Travelling around Australia in a motorhome. A story of our travels starting from NSW then through Queensland, across to Northern Territory and Western Australia, then to South Australia, Victoria and finally across the seas to Tasmania. We have enjoyed everywhere we have visited and look forward to setting off again in our motorhome.

Wednesday, July 24, 2013

Mackay 23 – 24 July 2013

While Mackay is slightly colder than Rockhampton, it felt warmer because of the proliferation of tropical plants. Like any large town, it is very hard to find a reasonable camping spot, so we looked for a caravan park, which were all expensive and of a poor quality – ah the joys of running a monopoly! We eventually squeezed in between other campers and itinerate miners who all seemed to start their shift at 4:30am! While the older parts of the town are attractive with 'Queenslander' houses and tropical plants, the town has an air of a frontier town. Since we last visited about 7 years ago Mackay has continued its rapid growth (thanks to the coal mining) – it is like Port Kembla on steroids. New housing estates and factory complexes have sprung up amongst the sugar cane fields, as well as an enormous shopping centre (full of the usual bling) on the outskirts of town. Heather has developed an interest in vintage kitchen ware and had a great time exploring all of the op shops.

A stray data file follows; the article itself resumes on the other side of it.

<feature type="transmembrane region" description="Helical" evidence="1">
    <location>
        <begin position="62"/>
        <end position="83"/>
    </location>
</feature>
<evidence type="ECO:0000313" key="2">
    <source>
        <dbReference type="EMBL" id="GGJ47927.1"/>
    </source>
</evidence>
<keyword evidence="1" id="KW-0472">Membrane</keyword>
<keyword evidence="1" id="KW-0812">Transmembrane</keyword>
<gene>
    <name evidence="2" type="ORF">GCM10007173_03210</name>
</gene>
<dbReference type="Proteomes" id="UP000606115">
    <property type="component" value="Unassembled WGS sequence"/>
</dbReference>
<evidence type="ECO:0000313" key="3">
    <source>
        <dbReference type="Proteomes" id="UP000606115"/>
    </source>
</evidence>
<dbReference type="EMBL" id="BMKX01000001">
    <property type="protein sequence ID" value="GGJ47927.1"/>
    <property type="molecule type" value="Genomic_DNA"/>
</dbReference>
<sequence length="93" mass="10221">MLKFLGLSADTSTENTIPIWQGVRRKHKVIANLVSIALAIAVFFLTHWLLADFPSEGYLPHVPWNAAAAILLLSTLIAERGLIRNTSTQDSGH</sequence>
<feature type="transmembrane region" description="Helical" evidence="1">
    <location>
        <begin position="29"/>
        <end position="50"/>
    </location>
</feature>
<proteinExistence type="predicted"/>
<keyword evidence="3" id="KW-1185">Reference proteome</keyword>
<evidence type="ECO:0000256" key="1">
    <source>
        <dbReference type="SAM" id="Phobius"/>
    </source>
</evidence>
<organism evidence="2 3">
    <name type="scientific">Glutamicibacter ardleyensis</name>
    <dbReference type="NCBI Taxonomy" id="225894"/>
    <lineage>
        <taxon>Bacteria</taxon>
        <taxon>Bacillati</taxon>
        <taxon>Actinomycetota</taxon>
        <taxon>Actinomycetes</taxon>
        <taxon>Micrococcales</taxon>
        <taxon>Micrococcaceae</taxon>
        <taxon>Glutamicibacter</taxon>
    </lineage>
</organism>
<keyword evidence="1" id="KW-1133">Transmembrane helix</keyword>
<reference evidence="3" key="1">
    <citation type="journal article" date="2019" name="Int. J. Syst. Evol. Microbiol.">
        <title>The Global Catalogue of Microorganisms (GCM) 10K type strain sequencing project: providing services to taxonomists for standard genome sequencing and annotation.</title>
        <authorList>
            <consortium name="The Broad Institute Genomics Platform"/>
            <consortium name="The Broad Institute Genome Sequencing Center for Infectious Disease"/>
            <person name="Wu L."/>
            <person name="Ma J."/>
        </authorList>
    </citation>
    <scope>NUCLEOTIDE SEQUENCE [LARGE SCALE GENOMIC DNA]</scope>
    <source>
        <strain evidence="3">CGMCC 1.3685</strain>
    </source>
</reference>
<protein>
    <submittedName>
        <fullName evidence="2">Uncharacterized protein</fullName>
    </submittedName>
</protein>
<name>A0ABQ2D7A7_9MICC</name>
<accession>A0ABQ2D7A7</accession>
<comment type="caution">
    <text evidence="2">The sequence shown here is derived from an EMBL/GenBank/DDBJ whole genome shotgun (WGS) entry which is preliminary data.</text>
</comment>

Peter had a funny experience when he was walking around town taking photos. Usually when we visit country towns, we can find the Commonwealth Bank very easily; it will be an ugly 60's or 70's edifice painted in yellow or black and totally out of character with the rest of the traditional public buildings. However this time he spied a handsome colonial building across the street that had retained its heritage colours and took some photos. He was then approached by a woman from the bank who wanted to know why he was taking photos and said it was illegal to take photos and he had to delete them! Fortunately through his previous work, Peter was aware of the law and told her that no such legislation existed, but you could imagine how many photos would have to be deleted across Australia if it had been true!
While we had a look at the rest of the town and admired the handful of beautiful Art Deco buildings that remain, we found it hard to warm to Mackay. Perhaps it was the frenetic pace of the town – the influx of new miners, the confusion of new roads being built and old roads being blocked off, old buildings being torn down or new soulless apartments being constructed - but it felt like a town hurrying to cash in on the mining boom at the expense of what makes a town liveable.


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